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You probably can start an exercise program during pregnancy, even if you've been a dedicated couch potato until now. Just be sure to review your plan with your healthcare provider and get her go-ahead before you begin.
Keep in mind that pregnancy isn't the time to try to lose weight, nor is it a good idea to begin a high-intensity exercise routine if you were previously inactive. But if you aren't in any high-risk categories, you can start an exercise program that's appropriate for your fitness level. A reasonable goal is to work up to 30 minutes of moderate-intensity exercise on most or all days of the week, as recommended by the American College of Obstetricians and Gynecologists (ACOG).
Tips for getting started
Go slowly at first. Exercise for just 10 to 15 minutes a day for the first week or two. When you feel ready to do more, add five to 10 minutes until you work up to 20 or 30 minutes a day. This can take three or four weeks, depending on how your body responds to the additional activity. During this initial period, focus on lengthening – not intensifying – your workouts.
Do more when you're ready. If you've reached your goal workout length and you're feeling pretty good, you can increase the intensity of your workout. For example, you could boost your walking pace from moderate to brisk.
However, don't go for the burn, and don't exercise to exhaustion. Listen to your body and don't push yourself beyond your limits. ACOG advises that you exercise with an intensity that you'd describe as "somewhat hard." A good rule of thumb: Slow down if you can't carry on a conversation comfortably.
Eat well. Being pregnant means you need approximately 340 extra calories a day starting in the second trimester, depending on your pre-pregnancy weight. The quality of your diet is tremendously important, so include lots of fresh vegetables, fruit, whole grains, and lean protein sources.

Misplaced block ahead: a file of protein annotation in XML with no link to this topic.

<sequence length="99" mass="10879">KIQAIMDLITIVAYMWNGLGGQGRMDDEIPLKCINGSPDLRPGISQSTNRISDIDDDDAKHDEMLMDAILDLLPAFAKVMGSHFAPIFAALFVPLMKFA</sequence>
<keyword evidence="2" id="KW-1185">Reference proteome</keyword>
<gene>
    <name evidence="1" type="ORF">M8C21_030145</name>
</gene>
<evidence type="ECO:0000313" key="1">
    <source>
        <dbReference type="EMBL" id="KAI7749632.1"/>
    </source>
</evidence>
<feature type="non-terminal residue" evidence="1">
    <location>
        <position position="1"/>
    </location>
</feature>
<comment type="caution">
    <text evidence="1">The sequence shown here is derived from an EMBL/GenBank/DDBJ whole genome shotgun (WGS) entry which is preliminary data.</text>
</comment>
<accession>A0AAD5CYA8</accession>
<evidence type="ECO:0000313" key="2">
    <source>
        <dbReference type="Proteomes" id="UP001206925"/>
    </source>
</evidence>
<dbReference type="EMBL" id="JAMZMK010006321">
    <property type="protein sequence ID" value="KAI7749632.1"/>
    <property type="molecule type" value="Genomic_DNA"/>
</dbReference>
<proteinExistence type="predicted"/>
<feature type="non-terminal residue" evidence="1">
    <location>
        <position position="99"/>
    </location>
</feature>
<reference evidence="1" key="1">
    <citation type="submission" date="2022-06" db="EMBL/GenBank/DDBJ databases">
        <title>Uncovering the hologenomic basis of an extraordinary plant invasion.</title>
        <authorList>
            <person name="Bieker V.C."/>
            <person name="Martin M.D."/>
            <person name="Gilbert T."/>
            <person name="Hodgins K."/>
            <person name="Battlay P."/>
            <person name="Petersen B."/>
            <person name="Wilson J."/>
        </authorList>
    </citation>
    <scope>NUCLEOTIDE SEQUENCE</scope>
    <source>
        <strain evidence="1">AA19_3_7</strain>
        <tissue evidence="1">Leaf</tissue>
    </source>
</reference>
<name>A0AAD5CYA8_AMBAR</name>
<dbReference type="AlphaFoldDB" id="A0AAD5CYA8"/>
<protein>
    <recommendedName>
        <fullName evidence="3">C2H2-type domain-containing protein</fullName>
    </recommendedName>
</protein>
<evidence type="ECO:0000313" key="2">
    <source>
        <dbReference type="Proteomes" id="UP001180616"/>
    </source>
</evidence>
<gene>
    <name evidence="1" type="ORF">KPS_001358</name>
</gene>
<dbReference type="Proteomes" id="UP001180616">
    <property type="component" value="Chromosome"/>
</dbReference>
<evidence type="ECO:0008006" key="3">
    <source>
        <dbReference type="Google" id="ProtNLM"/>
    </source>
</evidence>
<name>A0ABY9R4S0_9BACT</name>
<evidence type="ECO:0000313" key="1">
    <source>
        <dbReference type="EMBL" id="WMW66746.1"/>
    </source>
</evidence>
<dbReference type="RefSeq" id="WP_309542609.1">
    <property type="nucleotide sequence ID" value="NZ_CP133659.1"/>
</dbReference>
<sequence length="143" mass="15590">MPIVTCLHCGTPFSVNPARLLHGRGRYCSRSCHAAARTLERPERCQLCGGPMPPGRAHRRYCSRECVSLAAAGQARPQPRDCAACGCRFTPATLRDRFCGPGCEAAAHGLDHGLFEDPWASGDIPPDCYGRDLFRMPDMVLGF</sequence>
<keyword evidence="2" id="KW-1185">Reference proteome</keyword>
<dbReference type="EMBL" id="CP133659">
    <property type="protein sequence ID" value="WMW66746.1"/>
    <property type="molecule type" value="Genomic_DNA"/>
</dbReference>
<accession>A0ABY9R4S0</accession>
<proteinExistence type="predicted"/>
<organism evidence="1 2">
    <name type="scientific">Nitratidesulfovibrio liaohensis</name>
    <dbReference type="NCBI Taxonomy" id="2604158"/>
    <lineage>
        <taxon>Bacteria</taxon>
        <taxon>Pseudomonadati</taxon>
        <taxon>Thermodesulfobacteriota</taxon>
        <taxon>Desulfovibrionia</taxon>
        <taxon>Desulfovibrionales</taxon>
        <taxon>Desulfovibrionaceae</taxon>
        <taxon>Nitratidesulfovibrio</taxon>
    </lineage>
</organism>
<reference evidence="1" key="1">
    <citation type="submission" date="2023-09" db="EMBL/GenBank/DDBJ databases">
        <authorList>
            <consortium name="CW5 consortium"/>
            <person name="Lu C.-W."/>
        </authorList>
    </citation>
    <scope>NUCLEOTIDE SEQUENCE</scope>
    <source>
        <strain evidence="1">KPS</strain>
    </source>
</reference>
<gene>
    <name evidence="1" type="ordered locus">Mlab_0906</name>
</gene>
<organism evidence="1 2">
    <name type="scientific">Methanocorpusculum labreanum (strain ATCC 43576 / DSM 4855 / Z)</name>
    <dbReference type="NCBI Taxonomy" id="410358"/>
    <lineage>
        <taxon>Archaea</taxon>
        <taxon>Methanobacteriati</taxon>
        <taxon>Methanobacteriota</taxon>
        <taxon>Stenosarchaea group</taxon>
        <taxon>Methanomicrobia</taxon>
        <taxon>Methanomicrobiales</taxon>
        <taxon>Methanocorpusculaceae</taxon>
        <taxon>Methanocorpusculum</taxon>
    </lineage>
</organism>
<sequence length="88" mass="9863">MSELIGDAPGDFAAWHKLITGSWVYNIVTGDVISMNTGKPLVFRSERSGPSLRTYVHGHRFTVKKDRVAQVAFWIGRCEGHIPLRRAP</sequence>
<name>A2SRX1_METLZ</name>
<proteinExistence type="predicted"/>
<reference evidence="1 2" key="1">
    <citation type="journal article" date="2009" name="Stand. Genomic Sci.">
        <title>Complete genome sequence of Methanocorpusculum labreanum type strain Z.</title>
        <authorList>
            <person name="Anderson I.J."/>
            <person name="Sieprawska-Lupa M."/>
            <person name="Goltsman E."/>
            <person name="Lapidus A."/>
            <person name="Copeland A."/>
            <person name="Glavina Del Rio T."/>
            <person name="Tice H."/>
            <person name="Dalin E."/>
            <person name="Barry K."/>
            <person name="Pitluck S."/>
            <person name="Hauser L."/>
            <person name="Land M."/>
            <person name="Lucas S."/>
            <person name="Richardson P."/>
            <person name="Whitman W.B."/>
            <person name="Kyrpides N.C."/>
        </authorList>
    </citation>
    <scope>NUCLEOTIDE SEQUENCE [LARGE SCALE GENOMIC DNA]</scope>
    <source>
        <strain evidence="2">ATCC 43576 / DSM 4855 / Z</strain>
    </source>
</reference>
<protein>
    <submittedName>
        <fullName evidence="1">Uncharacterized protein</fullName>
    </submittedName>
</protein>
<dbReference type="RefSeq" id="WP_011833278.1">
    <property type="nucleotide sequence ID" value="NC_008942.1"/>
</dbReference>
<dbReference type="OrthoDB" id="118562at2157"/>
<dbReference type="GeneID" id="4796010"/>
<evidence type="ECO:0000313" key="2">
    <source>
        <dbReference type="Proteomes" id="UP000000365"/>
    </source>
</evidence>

Stay cool. Avoid working out in hot, humid weather because you can overheat more easily during pregnancy. Aim to exercise in the morning or after 4 p.m. to avoid peak temperatures. If it's warm out, wear a sun hat and layers of loose, comfortable clothing.
Hydrate, hydrate, hydrate. Drink water before, during, and after your workout. Dehydration can contribute to overheating or even trigger contractions. If you're well hydrated, the color of your urine will be almost clear. If it's dark yellow, drink more water.
Protect your skin. If you're planning to exercise outside, be sure to wear sunblock because pregnancy can make your skin more sensitive to the sun and worsen melasma – a condition in which blotchy areas of darkened skin appear.
Best pregnancy exercises for beginners
If you're pregnant and new to exercise, consider:
- Walking. This activity gets top honors for expectant mothers because it's safe, easy to do, and improves your cardiovascular fitness. It's the perfect way to get started if you didn't exercise before pregnancy.
- Aerobics classes or fitness DVDs. Programs designed for pregnant women strengthen your heart and build muscle tone and flexibility – all of which work together to support your body as it undergoes the physical changes of pregnancy.
- Swimming. This is a great form of exercise because it uses your whole body and puts little strain on your joints. An added bonus: The water supports your weight, giving you a temporary reprieve from feeling ungainly as your belly gets bigger.
- Prenatal yoga and stretching. Both ease tension, promote relaxation, and help you stay flexible and strong.